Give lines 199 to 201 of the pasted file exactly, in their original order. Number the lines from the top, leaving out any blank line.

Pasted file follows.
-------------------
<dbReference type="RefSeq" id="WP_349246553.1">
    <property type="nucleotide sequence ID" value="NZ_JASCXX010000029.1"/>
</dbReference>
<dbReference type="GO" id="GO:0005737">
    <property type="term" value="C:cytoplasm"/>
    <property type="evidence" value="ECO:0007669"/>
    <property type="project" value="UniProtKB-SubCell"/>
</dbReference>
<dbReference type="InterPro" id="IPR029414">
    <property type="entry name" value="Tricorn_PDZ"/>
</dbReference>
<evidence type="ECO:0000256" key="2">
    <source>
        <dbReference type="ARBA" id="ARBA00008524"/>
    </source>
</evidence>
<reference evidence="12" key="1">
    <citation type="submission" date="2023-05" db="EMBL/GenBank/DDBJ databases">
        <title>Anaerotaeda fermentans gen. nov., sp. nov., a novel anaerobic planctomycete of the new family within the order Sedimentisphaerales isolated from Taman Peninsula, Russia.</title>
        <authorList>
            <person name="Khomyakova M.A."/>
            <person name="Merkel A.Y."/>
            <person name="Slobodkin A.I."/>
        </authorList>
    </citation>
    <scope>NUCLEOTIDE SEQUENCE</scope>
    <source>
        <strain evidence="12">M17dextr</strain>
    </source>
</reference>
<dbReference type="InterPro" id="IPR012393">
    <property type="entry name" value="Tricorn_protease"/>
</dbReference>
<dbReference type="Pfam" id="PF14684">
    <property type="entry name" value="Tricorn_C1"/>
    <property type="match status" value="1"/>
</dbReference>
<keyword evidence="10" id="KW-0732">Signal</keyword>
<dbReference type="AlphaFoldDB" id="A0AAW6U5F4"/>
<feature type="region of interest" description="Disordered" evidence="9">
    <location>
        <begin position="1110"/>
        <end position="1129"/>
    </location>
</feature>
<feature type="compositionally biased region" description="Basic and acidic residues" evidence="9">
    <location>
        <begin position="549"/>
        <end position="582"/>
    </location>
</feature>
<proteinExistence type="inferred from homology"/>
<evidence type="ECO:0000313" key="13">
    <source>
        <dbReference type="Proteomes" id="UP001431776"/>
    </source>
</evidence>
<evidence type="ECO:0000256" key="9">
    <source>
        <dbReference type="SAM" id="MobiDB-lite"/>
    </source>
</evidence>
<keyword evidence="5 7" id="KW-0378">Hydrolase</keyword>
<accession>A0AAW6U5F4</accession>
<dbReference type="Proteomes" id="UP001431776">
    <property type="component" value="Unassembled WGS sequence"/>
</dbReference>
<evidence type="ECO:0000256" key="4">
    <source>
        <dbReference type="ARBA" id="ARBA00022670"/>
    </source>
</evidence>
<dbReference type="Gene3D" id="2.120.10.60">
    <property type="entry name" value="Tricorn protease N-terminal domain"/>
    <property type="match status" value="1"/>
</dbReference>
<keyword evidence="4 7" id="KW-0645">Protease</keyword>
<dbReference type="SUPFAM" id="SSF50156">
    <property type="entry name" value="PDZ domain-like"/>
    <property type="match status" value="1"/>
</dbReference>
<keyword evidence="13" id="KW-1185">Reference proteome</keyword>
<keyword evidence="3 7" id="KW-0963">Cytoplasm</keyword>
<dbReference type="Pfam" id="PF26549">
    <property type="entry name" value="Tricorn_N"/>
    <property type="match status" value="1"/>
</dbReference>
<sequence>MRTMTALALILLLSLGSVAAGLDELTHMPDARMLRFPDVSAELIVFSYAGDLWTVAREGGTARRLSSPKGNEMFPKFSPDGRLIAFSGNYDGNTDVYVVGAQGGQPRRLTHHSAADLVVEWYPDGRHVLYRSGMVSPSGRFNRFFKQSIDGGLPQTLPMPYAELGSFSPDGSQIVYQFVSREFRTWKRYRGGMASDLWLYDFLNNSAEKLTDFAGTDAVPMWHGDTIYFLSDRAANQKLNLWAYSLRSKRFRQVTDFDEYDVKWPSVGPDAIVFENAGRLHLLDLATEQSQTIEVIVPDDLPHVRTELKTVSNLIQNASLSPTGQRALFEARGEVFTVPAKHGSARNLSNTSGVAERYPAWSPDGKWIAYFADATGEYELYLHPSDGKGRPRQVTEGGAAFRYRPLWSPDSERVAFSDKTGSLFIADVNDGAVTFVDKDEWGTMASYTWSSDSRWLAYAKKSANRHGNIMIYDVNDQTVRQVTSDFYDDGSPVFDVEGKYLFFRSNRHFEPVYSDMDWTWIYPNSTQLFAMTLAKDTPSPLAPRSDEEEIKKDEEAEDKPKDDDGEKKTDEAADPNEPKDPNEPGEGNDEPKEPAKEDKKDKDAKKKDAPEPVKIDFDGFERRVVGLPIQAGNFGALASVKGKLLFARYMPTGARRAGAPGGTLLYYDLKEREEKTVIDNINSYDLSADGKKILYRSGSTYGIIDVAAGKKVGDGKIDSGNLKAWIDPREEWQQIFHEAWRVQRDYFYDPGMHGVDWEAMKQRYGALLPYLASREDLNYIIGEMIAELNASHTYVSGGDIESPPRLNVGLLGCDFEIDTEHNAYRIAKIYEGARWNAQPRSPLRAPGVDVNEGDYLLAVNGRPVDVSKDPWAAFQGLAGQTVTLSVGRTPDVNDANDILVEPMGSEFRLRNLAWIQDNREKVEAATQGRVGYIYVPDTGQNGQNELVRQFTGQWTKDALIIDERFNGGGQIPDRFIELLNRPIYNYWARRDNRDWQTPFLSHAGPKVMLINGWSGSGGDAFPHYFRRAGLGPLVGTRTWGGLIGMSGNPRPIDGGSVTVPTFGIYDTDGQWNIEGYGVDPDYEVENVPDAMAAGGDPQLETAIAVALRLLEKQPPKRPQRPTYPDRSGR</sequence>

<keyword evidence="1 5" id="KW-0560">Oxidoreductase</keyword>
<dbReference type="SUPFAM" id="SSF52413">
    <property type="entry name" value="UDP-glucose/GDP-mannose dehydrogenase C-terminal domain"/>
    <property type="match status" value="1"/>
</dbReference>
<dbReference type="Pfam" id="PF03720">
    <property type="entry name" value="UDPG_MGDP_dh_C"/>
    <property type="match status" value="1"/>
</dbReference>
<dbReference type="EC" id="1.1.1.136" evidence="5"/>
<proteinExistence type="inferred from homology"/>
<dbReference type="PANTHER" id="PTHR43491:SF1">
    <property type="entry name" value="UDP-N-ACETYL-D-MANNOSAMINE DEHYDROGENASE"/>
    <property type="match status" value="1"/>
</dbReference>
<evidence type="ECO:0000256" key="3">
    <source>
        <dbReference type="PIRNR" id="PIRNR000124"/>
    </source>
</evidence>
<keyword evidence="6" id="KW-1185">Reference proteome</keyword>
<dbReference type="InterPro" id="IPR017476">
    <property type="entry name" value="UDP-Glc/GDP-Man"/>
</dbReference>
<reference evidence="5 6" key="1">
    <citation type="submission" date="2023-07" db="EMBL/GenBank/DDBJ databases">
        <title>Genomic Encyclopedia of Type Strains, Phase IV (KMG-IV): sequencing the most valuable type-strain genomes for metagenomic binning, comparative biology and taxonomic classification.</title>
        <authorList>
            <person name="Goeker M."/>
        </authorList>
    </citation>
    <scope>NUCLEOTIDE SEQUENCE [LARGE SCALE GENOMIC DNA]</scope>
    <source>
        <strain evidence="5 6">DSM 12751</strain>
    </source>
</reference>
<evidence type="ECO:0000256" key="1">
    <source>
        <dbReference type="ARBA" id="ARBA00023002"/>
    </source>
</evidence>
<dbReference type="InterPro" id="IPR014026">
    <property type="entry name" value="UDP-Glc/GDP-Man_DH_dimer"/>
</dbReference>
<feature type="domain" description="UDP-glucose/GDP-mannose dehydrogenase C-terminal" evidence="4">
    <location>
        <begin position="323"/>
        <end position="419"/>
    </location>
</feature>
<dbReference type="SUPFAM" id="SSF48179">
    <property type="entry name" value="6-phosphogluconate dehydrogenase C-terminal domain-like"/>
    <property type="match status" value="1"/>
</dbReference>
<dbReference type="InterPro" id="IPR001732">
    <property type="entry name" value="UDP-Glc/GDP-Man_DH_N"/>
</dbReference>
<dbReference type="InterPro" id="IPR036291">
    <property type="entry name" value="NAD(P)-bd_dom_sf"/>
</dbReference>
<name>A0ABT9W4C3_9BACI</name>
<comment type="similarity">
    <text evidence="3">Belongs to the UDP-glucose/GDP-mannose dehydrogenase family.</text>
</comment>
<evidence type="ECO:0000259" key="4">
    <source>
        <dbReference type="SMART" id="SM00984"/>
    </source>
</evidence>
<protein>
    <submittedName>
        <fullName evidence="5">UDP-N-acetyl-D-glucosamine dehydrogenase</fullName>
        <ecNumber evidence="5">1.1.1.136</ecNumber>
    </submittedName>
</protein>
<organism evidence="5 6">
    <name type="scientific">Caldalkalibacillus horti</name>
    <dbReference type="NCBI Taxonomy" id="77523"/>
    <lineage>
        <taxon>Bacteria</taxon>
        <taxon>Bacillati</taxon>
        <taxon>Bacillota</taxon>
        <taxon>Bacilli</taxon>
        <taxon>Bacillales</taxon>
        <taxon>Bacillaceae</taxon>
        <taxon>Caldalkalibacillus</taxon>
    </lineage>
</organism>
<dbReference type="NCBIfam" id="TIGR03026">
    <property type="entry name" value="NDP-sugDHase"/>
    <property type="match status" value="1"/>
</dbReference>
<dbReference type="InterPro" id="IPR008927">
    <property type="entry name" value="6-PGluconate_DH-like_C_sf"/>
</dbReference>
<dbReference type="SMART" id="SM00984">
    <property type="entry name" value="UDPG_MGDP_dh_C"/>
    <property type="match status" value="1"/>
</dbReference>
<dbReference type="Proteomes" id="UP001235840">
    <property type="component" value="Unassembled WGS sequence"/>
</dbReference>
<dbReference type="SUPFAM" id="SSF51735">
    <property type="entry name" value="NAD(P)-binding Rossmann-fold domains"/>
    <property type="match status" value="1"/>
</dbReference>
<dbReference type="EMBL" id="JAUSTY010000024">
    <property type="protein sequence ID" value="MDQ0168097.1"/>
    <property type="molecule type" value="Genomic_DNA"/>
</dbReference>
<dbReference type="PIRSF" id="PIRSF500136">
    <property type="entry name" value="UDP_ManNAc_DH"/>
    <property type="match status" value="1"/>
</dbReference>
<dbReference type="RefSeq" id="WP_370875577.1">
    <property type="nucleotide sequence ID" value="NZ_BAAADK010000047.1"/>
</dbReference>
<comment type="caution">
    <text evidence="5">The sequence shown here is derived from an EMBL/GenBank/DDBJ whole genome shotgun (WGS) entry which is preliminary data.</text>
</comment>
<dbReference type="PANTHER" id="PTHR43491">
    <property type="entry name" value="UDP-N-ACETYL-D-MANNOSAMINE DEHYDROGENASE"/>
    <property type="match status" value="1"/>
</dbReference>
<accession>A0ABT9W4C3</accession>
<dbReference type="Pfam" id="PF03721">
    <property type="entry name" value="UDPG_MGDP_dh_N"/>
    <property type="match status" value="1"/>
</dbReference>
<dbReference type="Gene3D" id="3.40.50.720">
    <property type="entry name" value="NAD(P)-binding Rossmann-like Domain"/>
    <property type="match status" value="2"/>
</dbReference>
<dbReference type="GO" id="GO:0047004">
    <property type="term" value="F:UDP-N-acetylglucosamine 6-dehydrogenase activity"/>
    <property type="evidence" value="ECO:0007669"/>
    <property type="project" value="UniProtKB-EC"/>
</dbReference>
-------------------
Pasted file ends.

<dbReference type="PIRSF" id="PIRSF500136">
    <property type="entry name" value="UDP_ManNAc_DH"/>
    <property type="match status" value="1"/>